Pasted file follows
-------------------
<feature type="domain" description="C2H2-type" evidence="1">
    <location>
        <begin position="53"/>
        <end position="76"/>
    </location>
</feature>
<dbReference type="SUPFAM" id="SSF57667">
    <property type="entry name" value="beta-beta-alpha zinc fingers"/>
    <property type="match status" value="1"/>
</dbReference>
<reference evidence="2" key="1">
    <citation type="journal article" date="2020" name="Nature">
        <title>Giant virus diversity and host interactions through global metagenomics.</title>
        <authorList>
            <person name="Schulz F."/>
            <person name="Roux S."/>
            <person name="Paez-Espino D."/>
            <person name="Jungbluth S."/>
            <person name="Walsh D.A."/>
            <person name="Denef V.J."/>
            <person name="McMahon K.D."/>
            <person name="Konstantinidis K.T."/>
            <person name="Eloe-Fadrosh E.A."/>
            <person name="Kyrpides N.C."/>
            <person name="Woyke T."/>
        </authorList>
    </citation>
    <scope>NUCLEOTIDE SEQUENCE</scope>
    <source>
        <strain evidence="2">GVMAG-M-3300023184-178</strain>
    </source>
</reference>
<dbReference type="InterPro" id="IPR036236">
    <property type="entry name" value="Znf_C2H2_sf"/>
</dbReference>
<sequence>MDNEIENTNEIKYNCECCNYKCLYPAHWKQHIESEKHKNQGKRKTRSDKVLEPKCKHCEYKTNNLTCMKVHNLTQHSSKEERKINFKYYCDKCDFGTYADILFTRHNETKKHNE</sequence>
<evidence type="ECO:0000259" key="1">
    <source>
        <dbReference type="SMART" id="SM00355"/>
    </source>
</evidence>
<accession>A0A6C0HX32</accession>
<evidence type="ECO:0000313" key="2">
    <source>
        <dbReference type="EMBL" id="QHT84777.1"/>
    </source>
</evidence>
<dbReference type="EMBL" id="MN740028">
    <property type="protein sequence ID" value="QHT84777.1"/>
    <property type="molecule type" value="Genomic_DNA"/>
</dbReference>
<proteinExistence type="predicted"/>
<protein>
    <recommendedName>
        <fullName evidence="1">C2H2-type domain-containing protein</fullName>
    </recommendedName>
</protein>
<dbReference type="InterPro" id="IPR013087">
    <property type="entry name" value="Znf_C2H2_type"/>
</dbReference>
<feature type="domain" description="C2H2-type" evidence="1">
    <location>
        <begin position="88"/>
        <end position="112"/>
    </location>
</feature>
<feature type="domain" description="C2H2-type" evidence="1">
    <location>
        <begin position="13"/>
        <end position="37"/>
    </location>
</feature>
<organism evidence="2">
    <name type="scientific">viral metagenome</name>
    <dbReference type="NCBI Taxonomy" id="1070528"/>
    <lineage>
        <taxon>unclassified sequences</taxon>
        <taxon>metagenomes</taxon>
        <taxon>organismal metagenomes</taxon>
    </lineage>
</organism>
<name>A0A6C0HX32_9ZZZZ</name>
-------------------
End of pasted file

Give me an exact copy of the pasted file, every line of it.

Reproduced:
<feature type="domain" description="C2H2-type" evidence="1">
    <location>
        <begin position="53"/>
        <end position="76"/>
    </location>
</feature>
<dbReference type="SUPFAM" id="SSF57667">
    <property type="entry name" value="beta-beta-alpha zinc fingers"/>
    <property type="match status" value="1"/>
</dbReference>
<reference evidence="2" key="1">
    <citation type="journal article" date="2020" name="Nature">
        <title>Giant virus diversity and host interactions through global metagenomics.</title>
        <authorList>
            <person name="Schulz F."/>
            <person name="Roux S."/>
            <person name="Paez-Espino D."/>
            <person name="Jungbluth S."/>
            <person name="Walsh D.A."/>
            <person name="Denef V.J."/>
            <person name="McMahon K.D."/>
            <person name="Konstantinidis K.T."/>
            <person name="Eloe-Fadrosh E.A."/>
            <person name="Kyrpides N.C."/>
            <person name="Woyke T."/>
        </authorList>
    </citation>
    <scope>NUCLEOTIDE SEQUENCE</scope>
    <source>
        <strain evidence="2">GVMAG-M-3300023184-178</strain>
    </source>
</reference>
<dbReference type="InterPro" id="IPR036236">
    <property type="entry name" value="Znf_C2H2_sf"/>
</dbReference>
<sequence>MDNEIENTNEIKYNCECCNYKCLYPAHWKQHIESEKHKNQGKRKTRSDKVLEPKCKHCEYKTNNLTCMKVHNLTQHSSKEERKINFKYYCDKCDFGTYADILFTRHNETKKHNE</sequence>
<evidence type="ECO:0000259" key="1">
    <source>
        <dbReference type="SMART" id="SM00355"/>
    </source>
</evidence>
<accession>A0A6C0HX32</accession>
<evidence type="ECO:0000313" key="2">
    <source>
        <dbReference type="EMBL" id="QHT84777.1"/>
    </source>
</evidence>
<dbReference type="EMBL" id="MN740028">
    <property type="protein sequence ID" value="QHT84777.1"/>
    <property type="molecule type" value="Genomic_DNA"/>
</dbReference>
<proteinExistence type="predicted"/>
<protein>
    <recommendedName>
        <fullName evidence="1">C2H2-type domain-containing protein</fullName>
    </recommendedName>
</protein>
<dbReference type="InterPro" id="IPR013087">
    <property type="entry name" value="Znf_C2H2_type"/>
</dbReference>
<feature type="domain" description="C2H2-type" evidence="1">
    <location>
        <begin position="88"/>
        <end position="112"/>
    </location>
</feature>
<feature type="domain" description="C2H2-type" evidence="1">
    <location>
        <begin position="13"/>
        <end position="37"/>
    </location>
</feature>
<organism evidence="2">
    <name type="scientific">viral metagenome</name>
    <dbReference type="NCBI Taxonomy" id="1070528"/>
    <lineage>
        <taxon>unclassified sequences</taxon>
        <taxon>metagenomes</taxon>
        <taxon>organismal metagenomes</taxon>
    </lineage>
</organism>
<name>A0A6C0HX32_9ZZZZ</name>